Johnson at once set about preparations for defence which should have been made long before. A barricade constructed of wagons, inverted bateaux, and tree trunks was hurriedly made along the front of the camp, and three cannons were planted so as to sweep the road, while a fourth was dragged up to the ridge of the hill.

In the midst of this confusion the defeated party began to come in. First, scared fugitives, both white and red; then gangs of men bringing the wounded, and finally the main body marching in good order down the road. Among these was Seth, very much out of humor at having to turn his back on the enemy, and hoping in his heart that they would have the courage to attack the camp.

"If we hadn't been such fools as to walk right into the trap they laid for us," he said to the man he had rescued as they marched together, "we'd not be running from them now, but they'd be running from us, and thinking only how far it was to Crown Point."

"You're just right," emphatically responded the other, whose name was John Wilcox. "There ought to have been scouts ahead of us to give us warning. I don't know what our colonel was thinking about when he let us go on like that, as if there were no French within twenty miles of us."

But of course it is always easy to be wise after the event, and now that the blunder had been committed, and had cost so dearly, it only remained to make the best of what was certainly a very serious situation.

Accordingly five hundred men were detailed to guard the flanks of the camp, while the remainder took up their position behind the wagons, or lay flat behind the logs and upturned bateaux, the Massachusetts men being on the right and the Connecticut men on the left. Not counting the Indians the actual fighting force numbered about seventeen hundred, the majority of them being rustics, who had never been under fire until that morning.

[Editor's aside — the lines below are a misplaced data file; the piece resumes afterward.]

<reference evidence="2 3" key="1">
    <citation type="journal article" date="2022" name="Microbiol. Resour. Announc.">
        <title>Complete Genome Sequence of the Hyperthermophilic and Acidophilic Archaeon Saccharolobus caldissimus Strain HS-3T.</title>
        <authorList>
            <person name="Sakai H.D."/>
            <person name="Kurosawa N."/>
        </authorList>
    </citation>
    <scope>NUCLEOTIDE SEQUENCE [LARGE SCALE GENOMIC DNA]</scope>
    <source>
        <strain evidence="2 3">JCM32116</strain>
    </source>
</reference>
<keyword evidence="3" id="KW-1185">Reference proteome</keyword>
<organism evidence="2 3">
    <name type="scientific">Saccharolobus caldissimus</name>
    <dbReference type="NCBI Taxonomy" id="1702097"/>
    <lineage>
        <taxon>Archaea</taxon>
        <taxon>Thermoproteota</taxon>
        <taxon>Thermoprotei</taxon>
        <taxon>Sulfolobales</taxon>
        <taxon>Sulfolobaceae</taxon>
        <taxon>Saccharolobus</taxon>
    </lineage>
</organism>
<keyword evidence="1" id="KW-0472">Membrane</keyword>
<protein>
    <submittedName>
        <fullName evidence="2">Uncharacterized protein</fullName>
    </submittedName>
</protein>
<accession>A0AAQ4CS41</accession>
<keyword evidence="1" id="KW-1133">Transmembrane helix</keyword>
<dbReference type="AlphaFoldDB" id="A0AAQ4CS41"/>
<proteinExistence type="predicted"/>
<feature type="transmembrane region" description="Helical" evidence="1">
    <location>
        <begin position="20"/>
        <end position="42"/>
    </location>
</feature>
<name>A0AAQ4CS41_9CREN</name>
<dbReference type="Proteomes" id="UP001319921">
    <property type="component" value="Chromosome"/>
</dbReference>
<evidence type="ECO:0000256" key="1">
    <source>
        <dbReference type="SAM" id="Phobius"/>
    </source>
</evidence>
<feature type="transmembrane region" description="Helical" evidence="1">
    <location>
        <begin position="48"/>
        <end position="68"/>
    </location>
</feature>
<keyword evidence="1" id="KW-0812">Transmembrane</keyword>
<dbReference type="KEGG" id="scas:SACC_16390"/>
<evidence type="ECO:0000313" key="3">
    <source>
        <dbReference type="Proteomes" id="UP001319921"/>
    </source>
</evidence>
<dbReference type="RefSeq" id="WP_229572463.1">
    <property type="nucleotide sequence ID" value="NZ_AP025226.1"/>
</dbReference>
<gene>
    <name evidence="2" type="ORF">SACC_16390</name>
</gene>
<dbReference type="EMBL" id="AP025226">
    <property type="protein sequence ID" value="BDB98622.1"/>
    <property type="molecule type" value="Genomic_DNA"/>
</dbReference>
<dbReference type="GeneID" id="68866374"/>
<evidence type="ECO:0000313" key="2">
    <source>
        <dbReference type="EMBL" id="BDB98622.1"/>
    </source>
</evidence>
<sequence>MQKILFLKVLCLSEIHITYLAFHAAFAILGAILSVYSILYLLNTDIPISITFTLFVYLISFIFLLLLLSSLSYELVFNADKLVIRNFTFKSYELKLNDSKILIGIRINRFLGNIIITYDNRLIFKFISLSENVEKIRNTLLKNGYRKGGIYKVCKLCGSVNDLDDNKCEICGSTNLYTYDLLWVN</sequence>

They were hardly settled at their posts when Seth's keen eyes caught the flash of bayonets through the boughs, and a minute later the white-coated regulars of France came into view, marching steadily down the road in serried array. At the same time a terrific burst of war-whoops rose on either side of them, and in the words of Pomeroy to his wife, "the Canadians and Indians helter-skelter, the woods full of them, came running with undaunted courage right clown the hill upon us, expecting to make us flee."

But in this they were greatly mistaken, for although some of the Colonials grew uneasy, their officers, sword in hand, threatened instant death to any who should attempt to leave their posts, and not one of them made a move.

Seth could not help admiring the steadiness shown by the regulars in their advance. Dieskau certainly had them well in hand, but the rest of his force, both red and white, scattered through the woods shouting, whooping, and firing from behind trees.

Well was it indeed for the English that their opponents as a whole did not display the same good discipline as the French, for had they done so the result would have been disastrous; but when only the regulars obeyed orders their attack lost much of its force and gave Captain Eyre, who commanded the artillery, a chance to open upon them with grape, which he did so effectually as to break up their orderly array and compel them to take to cover.

The firing on both sides now became general, and soon waxed so furious that to quote again Pomeroy's graphic words, "The hail stones from heaven were never much thicker than the bullets," yet, as he proudly added, "Blessed be God, that did not in the least daunt or disturb us."

Seth's position was on the right flank, and as Dieskau first directed his attack against the left and centre, he was for a time simply a spectator of the struggle.

But when the commander of the French found he was being so stoutly withstood, he turned his attention to the right and tried to force it.

"Ah, ha!" exclaimed Seth in a tone of satisfaction, "it is our turn now. We will give them all they want."